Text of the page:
*Public Key CryptosystemLet M be a message and let C be the encrypted message (ciphertext). A public key cryptosystem has a separate method E() for encrypting and D() decrypting. D(E(M)) = MBoth E() and D() are easy to computePublicly revealing E() does not make it easy to determine D()E(D(M)) = M - needed for signatures

The collection of E()s are made publicly available but the D()s remain secret. Called a one-way trap-door function (hard to invert, but easy if you have the secret information)

Public Key Encryption Map (From CS Unplugged)

Public Key Encryption MapThe MapWhat To DoCome up with 10 numbers that add up to your ASCII value.Label your vertices with the values.Take each vertex and its neighbors, compute the sum, and replace the vertex value with that sum.Erase the old values!!!

ASCII Table

Private Key Encryption Map

Private Key Encryption MapThe Private KeyWhat To DoJust add up the values of each bold vertex from the public map you were given.

*Modern CryptographyAdversarys resources are computationally boundedProbabilistic polynomial time algorithmImpossibility of breaking the encryption system Infeasibility of breakingRely on gap between efficient algorithms for encryption and computational infeasibility of decryption by adversary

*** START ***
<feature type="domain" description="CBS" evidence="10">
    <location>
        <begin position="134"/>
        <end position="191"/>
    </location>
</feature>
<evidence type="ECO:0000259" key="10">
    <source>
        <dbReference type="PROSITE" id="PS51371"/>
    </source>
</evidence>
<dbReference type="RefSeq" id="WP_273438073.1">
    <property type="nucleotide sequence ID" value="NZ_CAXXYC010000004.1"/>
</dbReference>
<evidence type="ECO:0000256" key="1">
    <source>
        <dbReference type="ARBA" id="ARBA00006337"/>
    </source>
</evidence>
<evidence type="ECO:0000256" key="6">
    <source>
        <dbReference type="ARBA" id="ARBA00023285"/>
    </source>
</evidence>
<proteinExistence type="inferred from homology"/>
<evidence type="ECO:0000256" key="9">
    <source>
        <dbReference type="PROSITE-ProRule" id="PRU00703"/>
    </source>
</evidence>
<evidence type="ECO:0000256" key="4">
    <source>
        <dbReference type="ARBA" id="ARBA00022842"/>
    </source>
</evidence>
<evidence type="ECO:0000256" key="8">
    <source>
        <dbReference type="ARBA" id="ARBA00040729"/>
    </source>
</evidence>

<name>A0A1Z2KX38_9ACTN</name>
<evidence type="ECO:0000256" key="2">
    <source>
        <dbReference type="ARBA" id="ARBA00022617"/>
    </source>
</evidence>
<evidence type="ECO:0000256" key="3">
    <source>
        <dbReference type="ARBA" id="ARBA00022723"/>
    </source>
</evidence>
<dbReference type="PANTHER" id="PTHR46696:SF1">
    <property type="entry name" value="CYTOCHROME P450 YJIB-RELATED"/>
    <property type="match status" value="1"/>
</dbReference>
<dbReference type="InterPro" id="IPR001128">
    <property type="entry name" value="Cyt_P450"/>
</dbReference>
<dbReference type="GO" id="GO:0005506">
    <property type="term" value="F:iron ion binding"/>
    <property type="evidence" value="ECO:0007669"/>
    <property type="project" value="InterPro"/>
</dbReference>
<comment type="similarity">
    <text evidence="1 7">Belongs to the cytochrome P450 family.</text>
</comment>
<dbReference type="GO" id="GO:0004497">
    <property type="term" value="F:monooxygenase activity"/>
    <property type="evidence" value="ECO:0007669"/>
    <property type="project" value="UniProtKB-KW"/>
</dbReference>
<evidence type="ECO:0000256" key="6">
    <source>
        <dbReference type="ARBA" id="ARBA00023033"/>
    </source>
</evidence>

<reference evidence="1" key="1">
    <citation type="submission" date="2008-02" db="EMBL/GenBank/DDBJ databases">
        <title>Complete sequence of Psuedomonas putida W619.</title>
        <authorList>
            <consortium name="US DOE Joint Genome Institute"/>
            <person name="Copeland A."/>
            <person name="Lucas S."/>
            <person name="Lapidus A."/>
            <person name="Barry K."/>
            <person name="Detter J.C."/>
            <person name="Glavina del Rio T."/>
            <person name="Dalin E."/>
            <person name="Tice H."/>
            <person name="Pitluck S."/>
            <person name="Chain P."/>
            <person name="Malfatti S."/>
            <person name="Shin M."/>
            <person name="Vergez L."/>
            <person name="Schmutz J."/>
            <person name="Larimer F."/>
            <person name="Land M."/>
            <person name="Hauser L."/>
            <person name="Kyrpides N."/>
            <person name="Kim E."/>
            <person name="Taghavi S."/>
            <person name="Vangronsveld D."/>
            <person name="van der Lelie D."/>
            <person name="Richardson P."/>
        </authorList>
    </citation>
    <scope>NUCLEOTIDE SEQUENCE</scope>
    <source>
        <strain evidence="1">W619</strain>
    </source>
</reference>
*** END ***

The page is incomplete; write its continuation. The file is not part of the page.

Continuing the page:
*Dominating Sets & NP Completeness

*Dominating Sets & NP Completeness

*Impossible Problem ThreeHow can you flip a coin over the phone?

The answer comes from modern cryptography and is the key to secure communication over the internet, provides privacy, authentication and digital signatures

*Public Key CryptosystemLet M be a message and let C be the encrypted message (ciphertext). A public key cryptosystem has a separate method E() for encrypting and D() decrypting. D(E(M)) = MBoth E() and D() are easy to computePublicly revealing E() does not make it easy to determine D()E(D(M)) = M - needed for signatures

The collection of E()s are made publicly available but the D()s remain secret. Called a one-way trap-door function (hard to invert, but easy if you have the secret information)

*Impossible Problem FourHow can you prove you know something to an adversary without revealing your secret?

The answer comes from the area of zero knowledge proofs

Wheres Waldo*